# Tests for stochastic dominance

In the area of income distributions and tax analysis, it is important to look at Lorenz curves and similar comparisons. In practice, a finite number of ordinates of the desired curves or functions are compared. These ordinates are typically represented by quantiles and/or conditional interval means. Thus, the distribution theory of the proposed tests are typically derived from the existing asymptotic theory for ordered statistics or conditional means and variances. A most up-to-date outline of the required asymptotic theory is Davidson and Duclos

(1998) . To control for the size of a sequence of tests at several points the union intersection (UI) and Studentized Maximum Modulus technique for multiple comparisons is generally favored in this area. In this line of inquiry the inequality nature of the order relations is not explicitly utilized in the manner described above for parametric tests. Therefore, procedures that do so may offer power gain. Some alternatives to these multiple comparison techniques have been suggested, which are typically based on Wald-type joint tests of equality of the same ordinates; e. g. see Anderson (1996). These alternatives are somewhat problematic since their implicit null and alternative hypotheses are typically not a satisfactory representation of the inequality (order) relations that need to be tested. For instance, Xu et al. (1995) take proper account of the inequality nature of such hypotheses and adapt econometric tests for inequality restrictions to testing for FSD and SSD, and to GL dominance, respectively. Their tests follow the x2 theory outlined earlier.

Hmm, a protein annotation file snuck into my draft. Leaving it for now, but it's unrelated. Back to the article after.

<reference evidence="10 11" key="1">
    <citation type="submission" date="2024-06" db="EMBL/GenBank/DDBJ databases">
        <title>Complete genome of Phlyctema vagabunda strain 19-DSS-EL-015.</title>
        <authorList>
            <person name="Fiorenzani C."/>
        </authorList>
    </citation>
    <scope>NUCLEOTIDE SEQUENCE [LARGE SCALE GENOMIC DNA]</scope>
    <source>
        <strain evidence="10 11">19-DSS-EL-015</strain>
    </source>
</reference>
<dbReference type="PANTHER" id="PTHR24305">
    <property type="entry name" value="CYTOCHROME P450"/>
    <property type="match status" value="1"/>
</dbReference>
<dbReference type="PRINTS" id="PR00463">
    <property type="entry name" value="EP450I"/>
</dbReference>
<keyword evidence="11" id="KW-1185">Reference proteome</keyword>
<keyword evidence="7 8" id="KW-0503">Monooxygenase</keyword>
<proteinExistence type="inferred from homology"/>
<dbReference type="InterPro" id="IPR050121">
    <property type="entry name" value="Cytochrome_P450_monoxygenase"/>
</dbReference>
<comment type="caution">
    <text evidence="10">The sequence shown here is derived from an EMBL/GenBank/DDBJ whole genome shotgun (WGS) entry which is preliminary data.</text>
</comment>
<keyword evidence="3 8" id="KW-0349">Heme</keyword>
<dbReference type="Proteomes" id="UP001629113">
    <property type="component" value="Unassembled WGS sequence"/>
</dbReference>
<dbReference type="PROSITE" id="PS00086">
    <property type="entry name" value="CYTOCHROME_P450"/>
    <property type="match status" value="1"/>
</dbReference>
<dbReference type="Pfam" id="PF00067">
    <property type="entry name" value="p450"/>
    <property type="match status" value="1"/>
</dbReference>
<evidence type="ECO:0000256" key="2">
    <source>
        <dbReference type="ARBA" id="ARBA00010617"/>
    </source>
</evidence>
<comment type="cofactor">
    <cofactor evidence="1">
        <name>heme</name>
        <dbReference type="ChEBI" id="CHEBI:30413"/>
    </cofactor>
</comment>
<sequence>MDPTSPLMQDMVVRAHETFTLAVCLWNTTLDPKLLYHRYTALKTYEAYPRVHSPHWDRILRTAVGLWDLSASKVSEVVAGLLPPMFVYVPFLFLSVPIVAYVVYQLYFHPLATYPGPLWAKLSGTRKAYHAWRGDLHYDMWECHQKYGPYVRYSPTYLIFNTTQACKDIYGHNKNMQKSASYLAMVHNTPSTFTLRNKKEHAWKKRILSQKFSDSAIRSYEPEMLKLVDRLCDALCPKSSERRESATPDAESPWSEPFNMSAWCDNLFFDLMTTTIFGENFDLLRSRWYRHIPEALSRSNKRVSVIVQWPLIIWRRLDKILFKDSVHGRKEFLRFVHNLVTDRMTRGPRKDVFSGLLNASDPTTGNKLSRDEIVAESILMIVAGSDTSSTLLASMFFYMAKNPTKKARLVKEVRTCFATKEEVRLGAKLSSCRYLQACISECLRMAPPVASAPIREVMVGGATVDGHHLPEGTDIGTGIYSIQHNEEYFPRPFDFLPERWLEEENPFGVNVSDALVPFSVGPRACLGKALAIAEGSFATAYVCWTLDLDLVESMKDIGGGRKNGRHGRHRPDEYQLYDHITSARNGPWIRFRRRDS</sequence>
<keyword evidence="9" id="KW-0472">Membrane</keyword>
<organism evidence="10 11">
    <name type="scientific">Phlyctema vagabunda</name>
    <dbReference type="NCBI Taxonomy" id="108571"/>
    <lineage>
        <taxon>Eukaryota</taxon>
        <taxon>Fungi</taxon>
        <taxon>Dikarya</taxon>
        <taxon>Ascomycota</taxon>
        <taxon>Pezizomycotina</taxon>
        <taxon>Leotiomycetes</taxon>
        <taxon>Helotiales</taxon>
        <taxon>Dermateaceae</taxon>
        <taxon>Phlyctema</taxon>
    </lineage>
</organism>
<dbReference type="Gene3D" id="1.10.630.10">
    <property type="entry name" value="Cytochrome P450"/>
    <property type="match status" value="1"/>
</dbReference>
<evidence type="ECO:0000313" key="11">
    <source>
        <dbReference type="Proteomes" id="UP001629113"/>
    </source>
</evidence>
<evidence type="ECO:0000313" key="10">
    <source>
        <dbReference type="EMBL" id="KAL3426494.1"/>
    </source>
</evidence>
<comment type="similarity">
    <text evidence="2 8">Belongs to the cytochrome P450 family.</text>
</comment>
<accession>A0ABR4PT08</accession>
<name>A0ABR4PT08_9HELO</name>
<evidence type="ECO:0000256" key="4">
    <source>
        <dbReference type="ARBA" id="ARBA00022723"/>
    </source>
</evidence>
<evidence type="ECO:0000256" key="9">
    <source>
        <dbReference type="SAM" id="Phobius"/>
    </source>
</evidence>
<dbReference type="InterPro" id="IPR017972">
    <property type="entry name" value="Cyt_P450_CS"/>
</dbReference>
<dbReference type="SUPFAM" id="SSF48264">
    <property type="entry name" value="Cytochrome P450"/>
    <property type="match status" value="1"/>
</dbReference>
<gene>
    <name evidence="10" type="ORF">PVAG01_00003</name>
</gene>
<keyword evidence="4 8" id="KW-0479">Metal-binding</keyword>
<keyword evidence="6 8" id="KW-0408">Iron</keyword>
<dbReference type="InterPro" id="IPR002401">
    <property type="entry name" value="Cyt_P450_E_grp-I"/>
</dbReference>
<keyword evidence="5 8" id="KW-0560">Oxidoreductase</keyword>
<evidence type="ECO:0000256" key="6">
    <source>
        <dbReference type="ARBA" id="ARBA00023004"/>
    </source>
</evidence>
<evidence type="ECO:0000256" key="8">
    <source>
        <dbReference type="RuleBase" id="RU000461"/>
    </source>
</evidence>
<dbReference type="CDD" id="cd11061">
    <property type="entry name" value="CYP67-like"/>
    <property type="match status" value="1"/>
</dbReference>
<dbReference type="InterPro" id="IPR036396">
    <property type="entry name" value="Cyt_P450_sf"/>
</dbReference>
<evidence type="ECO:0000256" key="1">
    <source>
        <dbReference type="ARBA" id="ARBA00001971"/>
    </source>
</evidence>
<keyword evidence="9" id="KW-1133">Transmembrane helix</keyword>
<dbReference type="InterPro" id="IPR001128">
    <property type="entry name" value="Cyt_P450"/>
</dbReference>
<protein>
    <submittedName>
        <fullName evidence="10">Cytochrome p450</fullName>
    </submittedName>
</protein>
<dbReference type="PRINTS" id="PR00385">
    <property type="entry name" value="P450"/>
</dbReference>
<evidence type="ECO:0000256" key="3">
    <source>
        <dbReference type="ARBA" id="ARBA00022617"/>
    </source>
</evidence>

McFadden (1989) and Klecan et al. (1991) have proposed tests of first – and second-order "maximality" for stochastic dominance which are extensions of the

Kolmogorov-Smirnov statistic. McFadden (1989) assumes iid observations and independent variates, allowing him to derive the asymptotic distribution of his test, in general, and its exact distribution in some cases. He provides a Fortran and a GAUSS program for computing his tests. Klecan et al. generalize this earlier test by allowing for weak dependence in the processes and replace independence with exchangeability. They demonstrate with an application for ranking investment portfolios. The asymptotic distribution of these tests cannot be fully characterized, however, prompting Klecan et al. to propose Monte Carlo methods for evaluating critical levels. Similarly, Maasoumi et al. (1997) propose bootstrap – KS tests with several empirical applications. In the following subsections some definitions and results are summarized which help to describe these tests.

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